What are you Putting on Your Skin? Ingredients to Avoid in Skincare
By Caitlin Moakley of Soil & Spirit
With so many skincare products available to consumers, how can we navigate aisles and online marketplaces to find the healthiest products for our skin?
As someone who scours ingredient lists and analyzes brands from a 360-degree angle for a living, I want to share what you can do to investigate the ingredients in your personal care products before making your next purchase.
Keep it simple.
A longer ingredient list doesn’t necessarily mean you’re getting the best bang for your buck. Often lurking in long lists are preservatives and fillers that dilute key ingredients. Did you know that in most cases, an FDA compliant personal care product has to list ingredients in descending order of predominance? There are exceptions to this rule such as colorants, fragrances, flavors, and ingredients with a concentration of 1% or less – these can be listed in any order after the dominant ingredients are listed.
The ingredients we put onto our skin have the potential to be absorbed into our bloodstream, which can create health issues. On top of personal health, the use of toxic chemicals in skincare can affect our environmental health. In most of our personal care routines, we are washing product down the drain, into our water supply: brushing our teeth, showering, doing dishes, washing clothes, etc. all of these tasks involve mixing personal care products with our water supply. When I buy a product I think: what would happen if I ate or drank this?
What are some ingredients to avoid?
Parabens, harmful preservatives and alcohols
- The FDA states,“Preservatives may be used in cosmetics to prevent the growth of harmful bacteria and mold”. Preservatives are needed when oil and water are combined in a product. It’s a way to protect the product, not a beneficial ingredient for the skin – only in the sense that it’s limiting the bacteria that goes onto the skin.
- Did you know that fragrances are basically unregulated? Producers are not forced to disclose the ingredients responsible for the scents in their products. Choose your scented products wisely, ensuring they’re coming from a natural source such as essential oils.
- Artificial fragrances can oftentimes contain phthalates. The FDA states, “Historically, the primary phthalates used in cosmetic products have been dibutylphthalate (DBP), used as a plasticizer in products such as nail polishes (to reduce cracking by making them less brittle); dimethylphthalate (DMP), used in hair sprays (to help avoid stiffness by allowing them to form a flexible film on the hair); and diethylphthalate (DEP), used as a solvent and fixative in fragrances.” It’s no wonder why synthetic fragrances tend to linger around, whereas essential oils can offer a short sensory experience during application, and wearing off fairly soon after.
- Artificial fragrances have recently been referred to as the new “secondhand smoke”, as wearing and inhaling them can cause reactions and health concerns.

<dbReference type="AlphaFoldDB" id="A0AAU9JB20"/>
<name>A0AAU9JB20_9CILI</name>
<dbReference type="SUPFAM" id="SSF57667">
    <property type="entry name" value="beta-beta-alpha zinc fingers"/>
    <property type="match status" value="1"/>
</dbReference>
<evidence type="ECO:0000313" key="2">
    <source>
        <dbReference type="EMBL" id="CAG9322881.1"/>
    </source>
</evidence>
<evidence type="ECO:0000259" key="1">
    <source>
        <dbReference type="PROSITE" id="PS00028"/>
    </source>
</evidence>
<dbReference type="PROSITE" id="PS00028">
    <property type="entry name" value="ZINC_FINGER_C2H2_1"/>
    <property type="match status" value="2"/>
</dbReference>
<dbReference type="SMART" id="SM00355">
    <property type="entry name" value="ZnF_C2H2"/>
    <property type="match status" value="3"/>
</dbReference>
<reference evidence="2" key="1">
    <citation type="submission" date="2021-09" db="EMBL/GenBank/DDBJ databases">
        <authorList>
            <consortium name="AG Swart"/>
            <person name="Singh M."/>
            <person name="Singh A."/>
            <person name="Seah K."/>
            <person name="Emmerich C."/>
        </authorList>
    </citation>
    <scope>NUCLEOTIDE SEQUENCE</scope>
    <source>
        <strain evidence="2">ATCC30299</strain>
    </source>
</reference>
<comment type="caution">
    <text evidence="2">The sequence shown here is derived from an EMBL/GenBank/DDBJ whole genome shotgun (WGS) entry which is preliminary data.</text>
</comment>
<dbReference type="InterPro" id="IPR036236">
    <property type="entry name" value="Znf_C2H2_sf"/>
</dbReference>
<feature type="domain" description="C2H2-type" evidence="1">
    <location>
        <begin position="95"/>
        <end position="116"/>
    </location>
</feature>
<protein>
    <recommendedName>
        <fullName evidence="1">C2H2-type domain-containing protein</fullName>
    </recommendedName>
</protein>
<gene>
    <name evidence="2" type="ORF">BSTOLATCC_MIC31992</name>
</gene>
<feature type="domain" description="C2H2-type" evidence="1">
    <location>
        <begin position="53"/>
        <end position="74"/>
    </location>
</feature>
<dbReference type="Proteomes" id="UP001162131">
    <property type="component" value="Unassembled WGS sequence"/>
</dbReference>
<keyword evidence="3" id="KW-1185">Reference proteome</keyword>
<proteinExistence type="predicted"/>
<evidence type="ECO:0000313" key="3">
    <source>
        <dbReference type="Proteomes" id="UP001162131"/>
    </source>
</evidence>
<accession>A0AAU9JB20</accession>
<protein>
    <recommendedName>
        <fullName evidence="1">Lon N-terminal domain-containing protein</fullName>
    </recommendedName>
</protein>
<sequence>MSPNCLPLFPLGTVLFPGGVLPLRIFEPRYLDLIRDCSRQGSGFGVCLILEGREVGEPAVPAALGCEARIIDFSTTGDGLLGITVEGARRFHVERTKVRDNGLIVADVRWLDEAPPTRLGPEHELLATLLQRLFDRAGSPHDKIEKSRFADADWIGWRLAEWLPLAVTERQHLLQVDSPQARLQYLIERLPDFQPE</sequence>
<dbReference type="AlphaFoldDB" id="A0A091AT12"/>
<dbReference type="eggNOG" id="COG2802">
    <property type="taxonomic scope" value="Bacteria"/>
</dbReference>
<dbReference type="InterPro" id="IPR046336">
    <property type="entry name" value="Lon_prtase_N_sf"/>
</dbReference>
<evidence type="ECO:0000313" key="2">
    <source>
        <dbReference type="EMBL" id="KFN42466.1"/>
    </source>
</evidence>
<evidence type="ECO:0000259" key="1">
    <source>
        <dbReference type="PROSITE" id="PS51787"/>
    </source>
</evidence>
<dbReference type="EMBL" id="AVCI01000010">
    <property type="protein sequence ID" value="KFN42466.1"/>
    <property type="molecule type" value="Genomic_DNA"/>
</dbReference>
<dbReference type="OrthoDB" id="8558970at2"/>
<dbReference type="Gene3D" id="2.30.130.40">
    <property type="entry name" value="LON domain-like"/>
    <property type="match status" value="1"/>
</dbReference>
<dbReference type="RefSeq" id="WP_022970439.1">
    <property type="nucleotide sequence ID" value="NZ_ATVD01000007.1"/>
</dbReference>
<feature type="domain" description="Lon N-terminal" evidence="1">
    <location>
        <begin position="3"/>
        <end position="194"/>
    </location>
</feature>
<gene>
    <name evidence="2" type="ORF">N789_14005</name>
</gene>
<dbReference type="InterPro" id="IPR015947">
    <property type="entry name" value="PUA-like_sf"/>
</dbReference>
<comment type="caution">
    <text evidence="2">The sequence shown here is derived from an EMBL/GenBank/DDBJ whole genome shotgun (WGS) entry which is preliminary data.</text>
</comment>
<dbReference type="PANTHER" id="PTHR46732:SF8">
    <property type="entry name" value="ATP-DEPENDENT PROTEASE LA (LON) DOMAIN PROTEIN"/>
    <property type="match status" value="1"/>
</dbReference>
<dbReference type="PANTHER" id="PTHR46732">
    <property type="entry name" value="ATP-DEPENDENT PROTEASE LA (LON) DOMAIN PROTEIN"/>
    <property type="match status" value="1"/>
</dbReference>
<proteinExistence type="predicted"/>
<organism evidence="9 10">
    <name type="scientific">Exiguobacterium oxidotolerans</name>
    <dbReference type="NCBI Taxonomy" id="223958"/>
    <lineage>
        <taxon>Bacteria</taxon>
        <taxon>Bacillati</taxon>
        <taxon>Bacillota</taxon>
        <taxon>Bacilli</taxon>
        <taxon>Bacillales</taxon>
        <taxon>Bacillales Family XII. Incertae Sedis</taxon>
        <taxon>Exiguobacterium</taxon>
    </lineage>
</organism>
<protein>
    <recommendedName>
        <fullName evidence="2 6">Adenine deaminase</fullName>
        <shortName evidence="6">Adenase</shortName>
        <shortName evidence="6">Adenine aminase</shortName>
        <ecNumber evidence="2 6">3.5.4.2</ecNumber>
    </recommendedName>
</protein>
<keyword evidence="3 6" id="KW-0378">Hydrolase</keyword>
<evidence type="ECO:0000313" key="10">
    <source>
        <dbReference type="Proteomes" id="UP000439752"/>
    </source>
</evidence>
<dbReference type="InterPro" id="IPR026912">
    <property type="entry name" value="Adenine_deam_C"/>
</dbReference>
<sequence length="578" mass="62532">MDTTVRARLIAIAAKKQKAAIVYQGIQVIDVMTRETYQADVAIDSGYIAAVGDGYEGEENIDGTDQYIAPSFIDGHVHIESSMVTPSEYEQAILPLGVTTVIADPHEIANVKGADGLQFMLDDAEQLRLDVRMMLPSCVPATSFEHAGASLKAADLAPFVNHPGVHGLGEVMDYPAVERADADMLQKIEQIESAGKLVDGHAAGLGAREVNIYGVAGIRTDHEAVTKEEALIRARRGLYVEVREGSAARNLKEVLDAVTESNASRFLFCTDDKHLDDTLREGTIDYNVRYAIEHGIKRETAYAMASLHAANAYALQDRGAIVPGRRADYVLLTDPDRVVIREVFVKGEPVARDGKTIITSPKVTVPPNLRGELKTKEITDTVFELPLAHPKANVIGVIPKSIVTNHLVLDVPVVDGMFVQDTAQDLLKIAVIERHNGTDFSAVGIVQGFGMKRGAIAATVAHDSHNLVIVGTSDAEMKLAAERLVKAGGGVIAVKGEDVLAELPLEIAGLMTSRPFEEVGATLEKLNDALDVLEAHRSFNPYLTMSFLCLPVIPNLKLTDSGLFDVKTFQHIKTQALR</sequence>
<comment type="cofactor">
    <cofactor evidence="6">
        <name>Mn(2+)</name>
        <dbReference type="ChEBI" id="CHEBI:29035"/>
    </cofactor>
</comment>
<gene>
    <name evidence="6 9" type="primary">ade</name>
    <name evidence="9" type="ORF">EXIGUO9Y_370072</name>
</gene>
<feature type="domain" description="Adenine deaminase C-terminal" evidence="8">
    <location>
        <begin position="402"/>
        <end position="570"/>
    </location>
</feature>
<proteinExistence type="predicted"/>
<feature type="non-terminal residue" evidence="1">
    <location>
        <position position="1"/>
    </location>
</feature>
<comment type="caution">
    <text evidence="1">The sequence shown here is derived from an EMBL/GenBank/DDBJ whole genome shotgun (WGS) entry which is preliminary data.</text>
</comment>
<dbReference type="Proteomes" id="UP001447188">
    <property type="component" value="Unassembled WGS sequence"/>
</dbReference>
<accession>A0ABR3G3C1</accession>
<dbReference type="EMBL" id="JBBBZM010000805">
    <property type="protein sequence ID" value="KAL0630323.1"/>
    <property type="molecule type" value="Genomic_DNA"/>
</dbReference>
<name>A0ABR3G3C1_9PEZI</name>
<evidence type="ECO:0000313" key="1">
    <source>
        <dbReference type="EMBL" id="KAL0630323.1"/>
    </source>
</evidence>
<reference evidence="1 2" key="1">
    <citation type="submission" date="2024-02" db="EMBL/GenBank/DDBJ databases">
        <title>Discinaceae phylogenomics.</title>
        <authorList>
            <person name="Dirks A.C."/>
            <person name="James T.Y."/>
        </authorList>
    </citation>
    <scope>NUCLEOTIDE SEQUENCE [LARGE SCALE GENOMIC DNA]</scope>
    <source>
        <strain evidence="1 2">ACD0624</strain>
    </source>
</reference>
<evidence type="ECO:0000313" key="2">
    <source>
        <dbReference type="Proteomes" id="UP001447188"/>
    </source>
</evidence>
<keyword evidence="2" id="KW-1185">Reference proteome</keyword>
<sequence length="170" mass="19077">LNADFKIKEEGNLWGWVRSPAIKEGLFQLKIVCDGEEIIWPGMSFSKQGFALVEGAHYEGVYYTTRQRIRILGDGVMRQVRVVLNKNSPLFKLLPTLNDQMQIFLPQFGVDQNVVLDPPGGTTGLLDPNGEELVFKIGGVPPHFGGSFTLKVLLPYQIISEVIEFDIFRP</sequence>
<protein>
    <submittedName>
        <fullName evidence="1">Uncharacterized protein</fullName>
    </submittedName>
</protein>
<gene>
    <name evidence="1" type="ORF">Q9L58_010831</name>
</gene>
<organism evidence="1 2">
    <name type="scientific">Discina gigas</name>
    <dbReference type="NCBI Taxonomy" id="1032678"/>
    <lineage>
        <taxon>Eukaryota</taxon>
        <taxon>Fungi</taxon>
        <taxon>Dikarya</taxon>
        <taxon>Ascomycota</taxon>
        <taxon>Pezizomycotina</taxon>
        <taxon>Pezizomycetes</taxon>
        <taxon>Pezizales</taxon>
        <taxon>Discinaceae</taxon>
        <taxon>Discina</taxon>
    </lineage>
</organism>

- Instead of wearing an antiperspirant, use a deodorant. Antiperspirants are made to stop us from sweating – which has implications for our health and wellbeing. Sweating allows us to cool down when we get overheated and allows us to detox through our pores. Ingredients like aluminum block the pores from sweating. Deodorants are made to simply deodorize, allowing us to sweat while helping to absorb wetness and mask or neutralize smells.
Animal Fats & Musk
- Animals fats are used as conditioning agents in skincare and musk is used in fragrance. Follain has animal fats and musks on their restricted ingredient list and states, “Procured from the meat, fat bone or genital glands of slaughtered or live animals. Animals could include sheep, beef, horses, pigs, shark, emu, mink, deer, otter, beavers and more.” These animal-based ingredients are typically obtained in an unethical manner to produce a product. By choosing not to use these ingredients, you are directly affecting the demand for them.
- Oxybenzone, Octinoxate, Octocrylene, Octisalate, Homosalate and Avobenzone to name a few. Chemical sunscreens absorb directly into the bloodstream, whereas mineral sunscreens sit on top of the skin.
- A mineral sunscreen will include zinc oxide or titanium dioxide which physically block UV rays from absorbing into the skin, making this the safer alternative. The Center for Disease Control has actually found that 97% of Americans have oxybenzone present in their blood.
If you have access to organic and local products and ingredients, go for it! These are easy ways to support local businesses and organic agriculture.
An ingredient you won’t see on a product label? Intention. Make sure you are looking into a brand’s mission before you choose to vote with your dollar.
While there are thousands of potentially toxic ingredients on the market, it’s important to do our own personal research before we put products on our skin. If you’re looking for resources to help you further investigate ingredients, check out these resources:
Think Dirty (App)
Beauty Lies Truth (Website)
Cambridge Naturals (Cambridge, MA)
The Human Experiment (Film)
Protect Our Breasts (Organization)
No More Dirty Looks by Siobhan O’Connor and Alexandra Spunt
Not Just a Pretty Face by Stacy Malkan